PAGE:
What to Do When Your Car Wont Start

There are few things more frustrating than getting ready to leave for work or school, turning the key in your car’s ignition, and hearing nothing but silence. If your car won’t start, there could be several potential causes. Here, we’ll discuss some common issues and what you can do to troubleshoot them.

Check the Battery

The battery is the most common culprit when it comes to a car that won’t start. A dead or dying battery can cause a variety of issues, including a slow or incomplete engine crank, no crank at all, or even dimming headlights. To test your battery, turn your key to the “on” position and see if your dashboard lights turn on. If they do, your battery likely has enough charge to start the engine. If not, your battery may be dead or dying.

If your battery is the issue, jump-starting your car may be enough to get it going again. To jump-start your car, you’ll need a set of jumper cables and another vehicle with a charged battery. Connect the cables to both vehicles’ batteries, starting with the positive terminal on the dead battery, then the positive terminal on the charged battery, the negative terminal on the charged battery, and finally the negative terminal on the dead battery. Let the charged battery charge the dead battery for a few minutes before trying to start your car.

If jump-starting doesn’t work, you may need to replace your battery altogether. A typical car battery lasts about 3-5 years, so if your battery is older than that, it’s probably time for a new one.

Check the Starter

If your battery is fully charged but your car still won’t start, the problem could be with your starter. Your starter is responsible for turning your engine over when you turn the key. If your starter isn’t working properly, you may hear a clicking noise or no noise at all when you turn the key.

To test your starter, turn on your headlights and try to start the car. If the headlights dim significantly or go out completely, it’s likely your starter is the issue. You can also try tapping the starter with a hammer or other heavy object to see if that frees it up and allows your car to start.

If your starter is the issue, it’s best to have it replaced by a professional mechanic. Starter replacement can be a complicated process, and you don’t want to risk damaging other components in your car.

Check the Fuel System

If your battery and starter both check out, the problem could be with your fuel system. A clogged fuel filter, bad fuel pump, or empty gas tank could all prevent your car from starting.

To check your fuel system, listen for a whining noise when you turn the key. This noise indicates that your fuel pump is working properly. If you don’t hear a noise, it’s possible that your fuel pump is failing.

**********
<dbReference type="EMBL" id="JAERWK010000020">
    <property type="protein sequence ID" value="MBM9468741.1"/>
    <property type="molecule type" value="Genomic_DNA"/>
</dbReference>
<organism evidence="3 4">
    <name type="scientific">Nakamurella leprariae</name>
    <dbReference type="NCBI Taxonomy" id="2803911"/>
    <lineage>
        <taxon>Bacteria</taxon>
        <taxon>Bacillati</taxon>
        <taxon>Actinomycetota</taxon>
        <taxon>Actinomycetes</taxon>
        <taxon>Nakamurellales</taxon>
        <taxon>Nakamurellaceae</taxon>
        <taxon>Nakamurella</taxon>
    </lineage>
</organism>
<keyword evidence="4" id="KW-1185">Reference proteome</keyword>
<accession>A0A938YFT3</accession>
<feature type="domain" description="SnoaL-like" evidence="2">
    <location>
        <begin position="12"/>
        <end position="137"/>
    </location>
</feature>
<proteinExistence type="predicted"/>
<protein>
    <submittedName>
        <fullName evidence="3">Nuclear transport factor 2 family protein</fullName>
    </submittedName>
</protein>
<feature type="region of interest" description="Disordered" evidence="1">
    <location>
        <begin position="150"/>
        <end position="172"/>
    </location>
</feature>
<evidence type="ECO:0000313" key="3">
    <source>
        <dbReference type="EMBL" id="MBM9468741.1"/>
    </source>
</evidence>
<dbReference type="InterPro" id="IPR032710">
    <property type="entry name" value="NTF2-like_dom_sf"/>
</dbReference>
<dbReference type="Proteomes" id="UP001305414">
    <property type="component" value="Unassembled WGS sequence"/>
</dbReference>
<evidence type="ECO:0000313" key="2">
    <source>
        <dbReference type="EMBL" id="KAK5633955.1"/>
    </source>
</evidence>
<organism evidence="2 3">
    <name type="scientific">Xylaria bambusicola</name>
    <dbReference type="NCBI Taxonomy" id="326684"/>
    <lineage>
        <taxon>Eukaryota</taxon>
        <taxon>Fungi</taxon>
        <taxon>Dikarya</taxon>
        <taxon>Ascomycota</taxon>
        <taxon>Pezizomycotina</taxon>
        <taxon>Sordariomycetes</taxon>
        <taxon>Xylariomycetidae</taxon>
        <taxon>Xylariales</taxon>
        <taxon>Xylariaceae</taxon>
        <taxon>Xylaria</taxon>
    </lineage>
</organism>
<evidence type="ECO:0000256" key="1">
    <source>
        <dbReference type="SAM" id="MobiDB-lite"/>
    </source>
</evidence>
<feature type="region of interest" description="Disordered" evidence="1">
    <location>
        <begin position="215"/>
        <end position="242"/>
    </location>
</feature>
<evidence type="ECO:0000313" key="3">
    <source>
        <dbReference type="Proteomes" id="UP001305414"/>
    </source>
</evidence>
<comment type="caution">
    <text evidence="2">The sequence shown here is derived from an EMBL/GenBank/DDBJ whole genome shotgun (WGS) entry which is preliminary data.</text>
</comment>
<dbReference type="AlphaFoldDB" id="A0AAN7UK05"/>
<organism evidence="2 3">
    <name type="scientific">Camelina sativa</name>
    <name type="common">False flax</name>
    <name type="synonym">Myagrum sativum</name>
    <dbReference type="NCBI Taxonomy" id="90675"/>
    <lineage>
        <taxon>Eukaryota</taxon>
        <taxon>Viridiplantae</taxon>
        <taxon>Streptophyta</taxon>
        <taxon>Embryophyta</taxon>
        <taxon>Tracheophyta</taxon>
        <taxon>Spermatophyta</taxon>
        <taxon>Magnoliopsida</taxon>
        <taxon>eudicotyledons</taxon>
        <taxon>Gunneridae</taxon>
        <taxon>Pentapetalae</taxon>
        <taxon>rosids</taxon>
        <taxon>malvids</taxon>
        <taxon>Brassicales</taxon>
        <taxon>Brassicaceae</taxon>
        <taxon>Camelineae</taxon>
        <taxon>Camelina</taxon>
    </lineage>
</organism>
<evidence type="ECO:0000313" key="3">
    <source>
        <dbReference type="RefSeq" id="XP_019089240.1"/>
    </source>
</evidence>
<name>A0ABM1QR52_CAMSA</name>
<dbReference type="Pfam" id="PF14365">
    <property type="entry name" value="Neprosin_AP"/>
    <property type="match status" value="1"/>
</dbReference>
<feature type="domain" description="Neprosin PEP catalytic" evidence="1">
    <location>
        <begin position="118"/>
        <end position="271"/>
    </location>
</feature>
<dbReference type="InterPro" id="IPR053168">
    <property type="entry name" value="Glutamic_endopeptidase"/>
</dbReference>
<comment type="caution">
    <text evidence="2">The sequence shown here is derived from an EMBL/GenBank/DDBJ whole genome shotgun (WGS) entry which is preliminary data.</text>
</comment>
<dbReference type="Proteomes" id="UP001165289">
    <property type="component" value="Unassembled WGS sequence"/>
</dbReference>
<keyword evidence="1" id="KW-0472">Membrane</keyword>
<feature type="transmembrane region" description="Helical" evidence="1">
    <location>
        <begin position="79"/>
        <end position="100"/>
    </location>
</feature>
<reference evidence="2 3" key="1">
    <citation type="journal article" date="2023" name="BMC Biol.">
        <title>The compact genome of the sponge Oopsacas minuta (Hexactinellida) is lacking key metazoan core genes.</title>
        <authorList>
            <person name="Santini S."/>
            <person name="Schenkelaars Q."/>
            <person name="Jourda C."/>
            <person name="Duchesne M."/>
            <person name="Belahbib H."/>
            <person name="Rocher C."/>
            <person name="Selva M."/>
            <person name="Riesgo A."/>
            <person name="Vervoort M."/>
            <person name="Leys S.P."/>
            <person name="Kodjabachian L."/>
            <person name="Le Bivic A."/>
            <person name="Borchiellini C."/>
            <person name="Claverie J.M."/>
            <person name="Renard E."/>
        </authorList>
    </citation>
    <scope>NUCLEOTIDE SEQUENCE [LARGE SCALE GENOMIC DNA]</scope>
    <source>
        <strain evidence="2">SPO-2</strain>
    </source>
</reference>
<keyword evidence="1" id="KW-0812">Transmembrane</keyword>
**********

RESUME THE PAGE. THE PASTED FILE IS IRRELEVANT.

If your fuel pump is working, the problem could be with your fuel filter. A clogged fuel filter can prevent fuel from reaching your engine, making it impossible to start your car.

Finally, check your gas tank. If it’s empty, simply filling it up could solve the problem. If it’s not empty but you suspect bad gas, try adding a fuel additive to your tank to see if that helps.

Check the Ignition System

If none of the above issues seem to be causing your car’s starting problems, the issue could be with your ignition system. Faulty spark plugs or a bad ignition coil can prevent your engine from starting, even if everything else appears to be working properly.

To test your ignition system, remove one of your spark plugs and check it for signs of wear or damage. If it looks worn, replace all of your spark plugs. If your spark plugs look fine, the problem could be with your ignition coil. An ignition coil is responsible for generating the high voltage needed to ignite your fuel and air mixture. If it fails, your engine won’t start.

If you suspect your ignition coil is the issue, it’s best to have it replaced by a professional mechanic. Ignition coil replacement can be a difficult process and may require specialized tools.


If your car won’t start, don’t panic. There are several potential causes, but most of them can be easily resolved with a little troubleshooting. Start by checking your battery, then move on to your starter, fuel system, and ignition system as needed. If you’re not comfortable diagnosing and repairing your car’s starting issues on your own, don’t hesitate to bring it to a professional mechanic. 

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